If you have any interest in the debacle of climate change economics, have a close read of Noah Smith’s brilliant article “Why has climate economics failed us?” In it, he eviscerates the field, ascribing its uselessness to four factors:

  • “Simply not publishing enough research
  • Putting out models that are frankly just bad
  • Ignoring tail risks
  • Obsessively focusing on carbon taxes”

At the end of the article, Smith stresses that “the failures of the past cannot be allowed to persist into the future,” and he provides seven suggestions. A lengthy sequence of comments also holds some interest, though inevitably some of it is in bad faith.

If I were younger, I’d pitch in and assemble some good-faith economists and put together some models that can properly contribute to our deliberations of the climate emergency. As it is, I seethe.

“Beautiful and false”

Emma Marris article image

In The Atlantic, Emma Marris has penned a long, beautifully written article (“The nature you see in documentaries is beautiful and false“). I read it twice over today, glad to find something to propel me back into my Cranes project. “It isn’t just the sounds that make these films feel more than real,” she writes, among the many points used to illustrate her thesis. “They use the absolute highest-resolution cameras available, what Chang calls ‘military-grade lenses.’ The images on any modern television are thus crisp as fuck.”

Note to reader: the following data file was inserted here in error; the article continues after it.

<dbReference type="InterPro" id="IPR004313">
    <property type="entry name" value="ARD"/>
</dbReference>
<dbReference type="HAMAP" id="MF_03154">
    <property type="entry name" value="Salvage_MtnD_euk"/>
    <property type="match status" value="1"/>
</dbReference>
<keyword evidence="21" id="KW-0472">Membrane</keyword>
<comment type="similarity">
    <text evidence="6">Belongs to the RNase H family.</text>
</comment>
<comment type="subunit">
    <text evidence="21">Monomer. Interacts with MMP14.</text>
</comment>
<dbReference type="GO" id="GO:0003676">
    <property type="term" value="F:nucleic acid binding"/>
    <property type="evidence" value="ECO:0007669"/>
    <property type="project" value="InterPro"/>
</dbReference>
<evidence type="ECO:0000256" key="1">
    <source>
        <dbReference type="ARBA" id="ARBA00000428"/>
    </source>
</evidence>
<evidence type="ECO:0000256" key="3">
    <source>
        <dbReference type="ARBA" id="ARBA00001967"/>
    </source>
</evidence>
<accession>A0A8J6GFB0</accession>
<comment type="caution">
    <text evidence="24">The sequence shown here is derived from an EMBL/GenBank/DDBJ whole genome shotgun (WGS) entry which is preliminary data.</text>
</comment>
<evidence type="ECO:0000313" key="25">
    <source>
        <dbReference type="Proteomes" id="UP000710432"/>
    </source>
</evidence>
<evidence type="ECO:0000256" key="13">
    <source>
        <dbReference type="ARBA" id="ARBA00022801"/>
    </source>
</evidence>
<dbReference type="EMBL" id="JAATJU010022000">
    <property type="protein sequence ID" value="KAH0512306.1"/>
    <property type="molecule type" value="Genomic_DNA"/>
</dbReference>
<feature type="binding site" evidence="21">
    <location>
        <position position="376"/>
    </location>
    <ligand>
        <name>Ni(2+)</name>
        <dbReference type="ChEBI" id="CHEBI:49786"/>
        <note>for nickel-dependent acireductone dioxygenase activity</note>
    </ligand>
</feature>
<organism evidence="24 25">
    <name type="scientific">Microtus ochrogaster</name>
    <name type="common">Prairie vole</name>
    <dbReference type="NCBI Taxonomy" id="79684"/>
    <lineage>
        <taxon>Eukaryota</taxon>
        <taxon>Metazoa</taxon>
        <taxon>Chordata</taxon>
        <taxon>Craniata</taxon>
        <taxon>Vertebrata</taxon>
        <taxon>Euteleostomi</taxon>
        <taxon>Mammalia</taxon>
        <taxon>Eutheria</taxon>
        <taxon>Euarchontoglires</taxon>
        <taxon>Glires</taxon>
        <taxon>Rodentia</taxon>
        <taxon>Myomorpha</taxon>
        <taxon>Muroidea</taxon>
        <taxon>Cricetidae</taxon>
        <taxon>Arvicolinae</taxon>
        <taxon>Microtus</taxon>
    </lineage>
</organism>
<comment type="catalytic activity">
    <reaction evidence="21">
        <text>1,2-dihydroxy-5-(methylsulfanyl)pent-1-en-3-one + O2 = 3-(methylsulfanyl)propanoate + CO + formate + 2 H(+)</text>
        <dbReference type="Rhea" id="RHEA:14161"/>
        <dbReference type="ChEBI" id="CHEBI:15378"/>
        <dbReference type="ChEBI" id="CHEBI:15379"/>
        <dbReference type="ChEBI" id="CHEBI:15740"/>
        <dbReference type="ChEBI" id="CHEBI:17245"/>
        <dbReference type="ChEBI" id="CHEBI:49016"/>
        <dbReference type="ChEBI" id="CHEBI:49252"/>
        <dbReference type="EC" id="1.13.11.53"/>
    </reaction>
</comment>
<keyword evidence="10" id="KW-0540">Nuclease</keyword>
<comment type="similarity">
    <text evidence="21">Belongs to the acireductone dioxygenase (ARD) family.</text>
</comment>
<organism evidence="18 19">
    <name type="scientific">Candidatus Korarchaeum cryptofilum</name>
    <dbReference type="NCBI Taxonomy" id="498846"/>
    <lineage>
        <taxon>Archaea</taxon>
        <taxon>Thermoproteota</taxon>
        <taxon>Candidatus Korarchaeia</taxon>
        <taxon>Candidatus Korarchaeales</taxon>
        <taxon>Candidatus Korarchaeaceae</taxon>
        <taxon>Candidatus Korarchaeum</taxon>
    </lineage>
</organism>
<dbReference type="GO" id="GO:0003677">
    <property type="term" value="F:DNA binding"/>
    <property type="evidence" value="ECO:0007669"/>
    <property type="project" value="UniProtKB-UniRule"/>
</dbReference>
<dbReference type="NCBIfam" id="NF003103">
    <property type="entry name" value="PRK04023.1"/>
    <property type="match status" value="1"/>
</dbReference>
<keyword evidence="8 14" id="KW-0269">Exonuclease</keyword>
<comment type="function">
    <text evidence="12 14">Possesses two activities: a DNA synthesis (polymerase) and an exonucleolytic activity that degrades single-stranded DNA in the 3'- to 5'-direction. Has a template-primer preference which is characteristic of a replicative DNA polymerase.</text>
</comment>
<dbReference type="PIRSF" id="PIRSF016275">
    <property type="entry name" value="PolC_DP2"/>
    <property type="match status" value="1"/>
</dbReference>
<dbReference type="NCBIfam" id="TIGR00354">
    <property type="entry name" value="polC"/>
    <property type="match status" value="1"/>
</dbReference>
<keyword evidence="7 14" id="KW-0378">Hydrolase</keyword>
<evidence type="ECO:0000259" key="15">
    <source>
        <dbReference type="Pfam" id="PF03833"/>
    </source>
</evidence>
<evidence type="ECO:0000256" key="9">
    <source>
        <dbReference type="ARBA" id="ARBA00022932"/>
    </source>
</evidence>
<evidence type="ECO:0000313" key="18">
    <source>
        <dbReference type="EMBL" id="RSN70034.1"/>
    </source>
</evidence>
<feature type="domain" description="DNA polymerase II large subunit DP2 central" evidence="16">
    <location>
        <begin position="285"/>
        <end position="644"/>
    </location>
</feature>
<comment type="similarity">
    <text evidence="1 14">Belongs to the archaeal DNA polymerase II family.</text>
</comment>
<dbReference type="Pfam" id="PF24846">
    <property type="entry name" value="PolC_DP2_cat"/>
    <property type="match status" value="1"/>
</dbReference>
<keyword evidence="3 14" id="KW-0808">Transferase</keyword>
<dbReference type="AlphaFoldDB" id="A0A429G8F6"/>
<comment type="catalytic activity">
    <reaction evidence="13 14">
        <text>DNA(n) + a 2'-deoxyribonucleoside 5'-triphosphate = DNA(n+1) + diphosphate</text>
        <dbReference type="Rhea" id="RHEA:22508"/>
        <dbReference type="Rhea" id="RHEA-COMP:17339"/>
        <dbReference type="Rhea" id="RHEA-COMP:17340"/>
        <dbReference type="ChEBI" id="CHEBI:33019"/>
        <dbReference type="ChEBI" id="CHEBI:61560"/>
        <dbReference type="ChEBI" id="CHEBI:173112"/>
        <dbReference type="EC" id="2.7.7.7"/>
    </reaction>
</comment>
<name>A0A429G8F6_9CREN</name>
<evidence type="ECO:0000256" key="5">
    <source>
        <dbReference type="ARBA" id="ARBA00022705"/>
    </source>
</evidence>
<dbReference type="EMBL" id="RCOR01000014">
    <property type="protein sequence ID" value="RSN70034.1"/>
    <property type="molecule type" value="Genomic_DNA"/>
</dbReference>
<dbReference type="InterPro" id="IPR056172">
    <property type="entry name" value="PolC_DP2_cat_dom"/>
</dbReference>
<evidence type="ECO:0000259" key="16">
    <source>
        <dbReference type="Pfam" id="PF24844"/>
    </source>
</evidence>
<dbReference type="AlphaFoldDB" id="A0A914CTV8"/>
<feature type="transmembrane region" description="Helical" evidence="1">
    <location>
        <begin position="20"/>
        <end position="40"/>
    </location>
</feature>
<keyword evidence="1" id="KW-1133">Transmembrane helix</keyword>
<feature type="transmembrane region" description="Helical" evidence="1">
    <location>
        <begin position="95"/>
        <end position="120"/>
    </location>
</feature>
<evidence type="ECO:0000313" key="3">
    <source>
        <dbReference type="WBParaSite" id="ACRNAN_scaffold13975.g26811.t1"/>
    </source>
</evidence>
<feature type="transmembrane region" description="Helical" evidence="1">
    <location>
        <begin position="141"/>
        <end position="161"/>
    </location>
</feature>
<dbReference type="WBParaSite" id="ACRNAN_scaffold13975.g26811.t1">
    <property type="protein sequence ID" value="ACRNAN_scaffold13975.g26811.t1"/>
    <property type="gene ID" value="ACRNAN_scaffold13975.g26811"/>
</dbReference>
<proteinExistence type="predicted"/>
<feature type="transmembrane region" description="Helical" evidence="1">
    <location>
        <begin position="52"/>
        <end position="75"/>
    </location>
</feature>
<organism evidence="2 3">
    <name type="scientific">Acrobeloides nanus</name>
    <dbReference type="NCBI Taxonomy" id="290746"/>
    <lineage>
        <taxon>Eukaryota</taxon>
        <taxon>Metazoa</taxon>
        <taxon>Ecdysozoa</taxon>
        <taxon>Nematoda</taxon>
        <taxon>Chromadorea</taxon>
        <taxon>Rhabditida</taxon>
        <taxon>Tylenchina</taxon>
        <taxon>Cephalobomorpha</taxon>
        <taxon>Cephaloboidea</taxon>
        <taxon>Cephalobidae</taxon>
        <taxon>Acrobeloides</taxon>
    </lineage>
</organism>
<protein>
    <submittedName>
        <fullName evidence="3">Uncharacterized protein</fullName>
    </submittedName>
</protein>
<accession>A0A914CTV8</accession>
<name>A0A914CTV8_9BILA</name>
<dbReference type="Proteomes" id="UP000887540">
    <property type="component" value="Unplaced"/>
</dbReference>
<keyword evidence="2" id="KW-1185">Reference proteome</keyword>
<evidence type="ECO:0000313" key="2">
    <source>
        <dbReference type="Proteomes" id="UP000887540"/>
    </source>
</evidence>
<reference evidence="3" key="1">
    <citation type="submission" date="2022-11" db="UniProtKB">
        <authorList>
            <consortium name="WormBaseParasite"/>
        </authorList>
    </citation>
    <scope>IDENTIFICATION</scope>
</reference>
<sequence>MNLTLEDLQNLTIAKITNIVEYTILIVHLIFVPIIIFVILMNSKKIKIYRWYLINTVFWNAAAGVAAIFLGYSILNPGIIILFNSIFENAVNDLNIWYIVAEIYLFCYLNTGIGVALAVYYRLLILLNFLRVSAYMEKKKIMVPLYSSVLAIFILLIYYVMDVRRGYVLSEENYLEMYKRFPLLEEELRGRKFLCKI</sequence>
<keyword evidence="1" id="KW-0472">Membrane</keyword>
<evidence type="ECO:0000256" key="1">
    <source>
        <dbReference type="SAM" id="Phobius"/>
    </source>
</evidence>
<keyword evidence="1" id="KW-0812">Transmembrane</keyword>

Well, yes. I can appreciate the argument, I can appreciate her telling points. But as counterpoint, I’ve begun feeling that human beings should retreat from remote nature trips, should perhaps retreat to watching the documentaries she decries. We can’t, in all conscience, burn the carbon our travel entails, just so we can crowd out the animals and birds we point our cameras at. To be fair, Marris is not against travel documentaries per se, she’d prefer we’re dealt up nature documentaries that employ a “still-gorgeous-but-not-mythical approach,” and to be fair, I’d prefer that as well. But in the end, the nature documentary genre will exhibit the same jaw-dropping spectrum between the best and the worst that every other genre of human entertainment shows. Certainly, it seems to me, better we watch Planet Earth III than Farmer Wants a Bride.

Emma Marris’s weighty article is, of course, doubly germane to my 15 Cranes project. Should I spend the money, release the carbon, and disturb the remoteness as I have intended, in order to merely “see” or “witness” all fifteen species. Can I not ponder the world’s cranes using documentaries and the wonders of the Internet? What is the “right” thing for me to do and what should I do?